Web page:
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Friday, May 12, 2006


You can’t take it with you

One of the things anniversaries get you thinking about is the future, making sure stuff is taken care of. Wills, inheritances, that sort of thing. Not that my estate is ever likely (at the current income levels) to attract death duties – but it’s something we all have to deal with. Only two things certain about this life Death and taxes.

There have been a few news stories recently about UK families refusing to comply with the deceased persons wish to donate organs after their death. At the risk of seeming morbid, and a long time donor card holder, I’ve often thought it rather weird that people object to odd bits and pieces of themselves being used post mortem for the benefit of others. Need a new kidney? Hell, if I’m dead I’m hardly likely to be using them again. Corneas? – Help yourself. They’ll only go off in this weather.

Periodically there are outcries from people who find out that odds and ends from their nearest and dearest have been kept in a jar by a Hospital for later analysis when the Doctors aren’t quite sure what killed them. Now to my way of thinking that is plain old superstition, the basis behind which appears to be that you won’t get to heaven if you aren’t intact. Well that keeps most of us on the wrong side of the Pearly gates for certain. Who hasn’t lost teeth, tonsils, the odd appendix, bits of cartilage, toenails by the time we get finished with this vale of tears? Sounds like good old fashioned guilt to me.

Just say for a moment there is a heaven / hell setup after our bodies stop working. A man / woman / whatever dies and arrives at the Pearly Gates / Portal of their religions specification and St Peter / The Recording Angel / Gatekeeper / Whoever greets them thus. “Done good works / saved a life or two / made the lives of others better? Good man, in you go – hold up a minute me old china, you can’t come in, your kidneys have gone walkies!”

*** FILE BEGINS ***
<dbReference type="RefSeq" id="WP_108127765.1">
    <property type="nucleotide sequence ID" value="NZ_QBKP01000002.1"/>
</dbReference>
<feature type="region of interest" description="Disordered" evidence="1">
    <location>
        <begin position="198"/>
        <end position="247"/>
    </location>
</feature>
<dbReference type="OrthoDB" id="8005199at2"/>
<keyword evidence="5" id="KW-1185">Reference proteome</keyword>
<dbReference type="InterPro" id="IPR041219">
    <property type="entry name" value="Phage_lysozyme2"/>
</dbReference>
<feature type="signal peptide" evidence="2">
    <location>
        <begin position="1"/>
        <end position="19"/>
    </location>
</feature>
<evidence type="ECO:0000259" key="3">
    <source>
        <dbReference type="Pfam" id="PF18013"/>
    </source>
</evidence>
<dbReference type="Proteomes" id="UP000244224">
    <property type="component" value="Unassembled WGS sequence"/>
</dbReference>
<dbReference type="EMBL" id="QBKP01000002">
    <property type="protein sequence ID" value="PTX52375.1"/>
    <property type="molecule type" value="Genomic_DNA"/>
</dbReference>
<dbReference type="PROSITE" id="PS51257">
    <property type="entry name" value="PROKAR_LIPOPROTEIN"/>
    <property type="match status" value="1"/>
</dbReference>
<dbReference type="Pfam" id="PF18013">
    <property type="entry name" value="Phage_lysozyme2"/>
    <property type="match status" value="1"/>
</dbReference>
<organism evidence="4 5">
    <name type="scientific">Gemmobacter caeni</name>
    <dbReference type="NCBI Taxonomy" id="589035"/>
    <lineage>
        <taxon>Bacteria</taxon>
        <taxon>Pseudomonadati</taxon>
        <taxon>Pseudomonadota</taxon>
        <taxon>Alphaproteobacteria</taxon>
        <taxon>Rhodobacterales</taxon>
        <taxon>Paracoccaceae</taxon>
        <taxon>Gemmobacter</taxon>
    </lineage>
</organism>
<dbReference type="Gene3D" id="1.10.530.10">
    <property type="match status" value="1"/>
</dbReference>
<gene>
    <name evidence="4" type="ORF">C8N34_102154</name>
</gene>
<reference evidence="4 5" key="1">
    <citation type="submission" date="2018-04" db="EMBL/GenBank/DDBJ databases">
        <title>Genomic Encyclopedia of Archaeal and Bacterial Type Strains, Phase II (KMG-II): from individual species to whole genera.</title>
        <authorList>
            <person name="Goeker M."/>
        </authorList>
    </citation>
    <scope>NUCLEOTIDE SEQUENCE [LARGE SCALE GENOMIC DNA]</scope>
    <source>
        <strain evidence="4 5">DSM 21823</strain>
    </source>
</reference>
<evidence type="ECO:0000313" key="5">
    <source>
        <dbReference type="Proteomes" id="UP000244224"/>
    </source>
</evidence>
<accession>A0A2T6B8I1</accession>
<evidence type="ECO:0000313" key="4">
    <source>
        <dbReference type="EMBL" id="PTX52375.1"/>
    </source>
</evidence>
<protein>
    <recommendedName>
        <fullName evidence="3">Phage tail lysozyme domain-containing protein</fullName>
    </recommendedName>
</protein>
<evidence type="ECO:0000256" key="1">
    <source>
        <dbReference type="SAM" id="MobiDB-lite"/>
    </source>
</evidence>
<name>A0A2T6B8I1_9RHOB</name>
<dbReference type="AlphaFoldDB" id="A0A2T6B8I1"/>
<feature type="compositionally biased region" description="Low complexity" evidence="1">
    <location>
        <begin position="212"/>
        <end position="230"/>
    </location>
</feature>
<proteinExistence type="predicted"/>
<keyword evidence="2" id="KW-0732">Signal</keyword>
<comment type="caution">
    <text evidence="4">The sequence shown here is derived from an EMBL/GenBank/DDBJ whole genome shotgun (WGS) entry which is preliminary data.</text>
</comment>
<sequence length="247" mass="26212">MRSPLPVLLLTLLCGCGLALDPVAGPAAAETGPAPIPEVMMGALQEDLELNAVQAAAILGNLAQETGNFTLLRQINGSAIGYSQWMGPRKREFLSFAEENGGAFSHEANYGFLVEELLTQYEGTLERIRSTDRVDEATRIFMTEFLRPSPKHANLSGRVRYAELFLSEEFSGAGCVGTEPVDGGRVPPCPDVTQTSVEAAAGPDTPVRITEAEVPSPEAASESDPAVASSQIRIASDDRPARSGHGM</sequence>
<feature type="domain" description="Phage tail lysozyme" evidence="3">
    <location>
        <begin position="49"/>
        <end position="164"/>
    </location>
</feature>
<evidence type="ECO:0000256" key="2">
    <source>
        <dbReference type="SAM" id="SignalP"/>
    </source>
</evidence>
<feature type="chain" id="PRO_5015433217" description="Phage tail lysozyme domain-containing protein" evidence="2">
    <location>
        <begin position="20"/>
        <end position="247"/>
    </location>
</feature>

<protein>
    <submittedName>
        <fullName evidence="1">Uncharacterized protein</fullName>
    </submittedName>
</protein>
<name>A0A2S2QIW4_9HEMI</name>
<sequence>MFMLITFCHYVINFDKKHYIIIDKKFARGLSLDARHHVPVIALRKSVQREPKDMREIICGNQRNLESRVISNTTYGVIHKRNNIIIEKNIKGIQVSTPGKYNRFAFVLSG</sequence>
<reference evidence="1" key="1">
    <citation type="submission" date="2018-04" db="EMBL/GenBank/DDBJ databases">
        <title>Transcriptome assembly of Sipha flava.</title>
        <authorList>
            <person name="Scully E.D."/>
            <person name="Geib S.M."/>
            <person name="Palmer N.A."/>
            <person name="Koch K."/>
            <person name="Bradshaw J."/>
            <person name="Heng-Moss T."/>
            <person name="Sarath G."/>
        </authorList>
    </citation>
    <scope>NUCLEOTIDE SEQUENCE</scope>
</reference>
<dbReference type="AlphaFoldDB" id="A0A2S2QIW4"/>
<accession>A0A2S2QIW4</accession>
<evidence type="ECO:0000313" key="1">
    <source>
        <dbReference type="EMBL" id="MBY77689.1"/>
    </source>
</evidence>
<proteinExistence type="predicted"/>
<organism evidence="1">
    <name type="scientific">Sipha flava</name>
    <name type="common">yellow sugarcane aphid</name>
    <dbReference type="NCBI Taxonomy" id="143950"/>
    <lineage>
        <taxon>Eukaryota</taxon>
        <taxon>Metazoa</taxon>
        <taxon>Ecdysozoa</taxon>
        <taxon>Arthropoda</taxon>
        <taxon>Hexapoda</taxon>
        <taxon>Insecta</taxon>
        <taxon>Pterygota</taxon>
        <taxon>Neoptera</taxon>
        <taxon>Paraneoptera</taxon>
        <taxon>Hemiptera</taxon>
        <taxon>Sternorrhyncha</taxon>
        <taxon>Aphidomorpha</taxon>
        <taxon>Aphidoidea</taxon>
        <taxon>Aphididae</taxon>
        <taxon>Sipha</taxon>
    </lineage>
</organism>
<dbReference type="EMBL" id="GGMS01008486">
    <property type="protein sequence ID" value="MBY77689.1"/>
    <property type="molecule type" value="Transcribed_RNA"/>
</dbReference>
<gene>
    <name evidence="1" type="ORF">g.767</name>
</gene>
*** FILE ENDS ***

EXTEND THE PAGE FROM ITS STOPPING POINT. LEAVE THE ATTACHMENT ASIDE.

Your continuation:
“Stap me vitals!” Expostulates the deceased. "They were there a minute ago. What thieving git made off with those then?”
“Well, you can’t come in here without all your bits pal.” Says the gatekeeper.
“What! When I was alive I saved a child from drowning, helped my neighbours and lived a good, guilt free life full of good deeds – doesn’t that count?” Retorts the deceased in a manner which could be interpreted as somewhat miffed.
“Sorry chum. No bits – no entry.”
“You mean I’m going to hell because I donated some bits to save another’s life?”

“That’s about the size of it – byee” Says the gatekeeper and down goes the unfortunate deceased to the fiery pit. If God is good and just – it doesn’t happen like that.

My own feelings are this; if my bits can be salvaged after I’m done with them – fine and dandy – break me down for scrap. It’s a kind of immortality – of sorts. What I object to, and object most strongly, is that the families who refuse to donate get donated organs when they have need. Point of fact, if the would be recipient does not carry a donor card themselves, they in turn should not even be considered for a transplant. Harsh, but just. Now Taxes, well that's another matter for another blog entry.


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Location: British Columbia, Canada

Exasperated expatriate expostulations all the way from British Columbia, Canada. As if anyone really cared. Oh, I also watch Icelandic Volcanoes and seismic activity. Don't ask me why.

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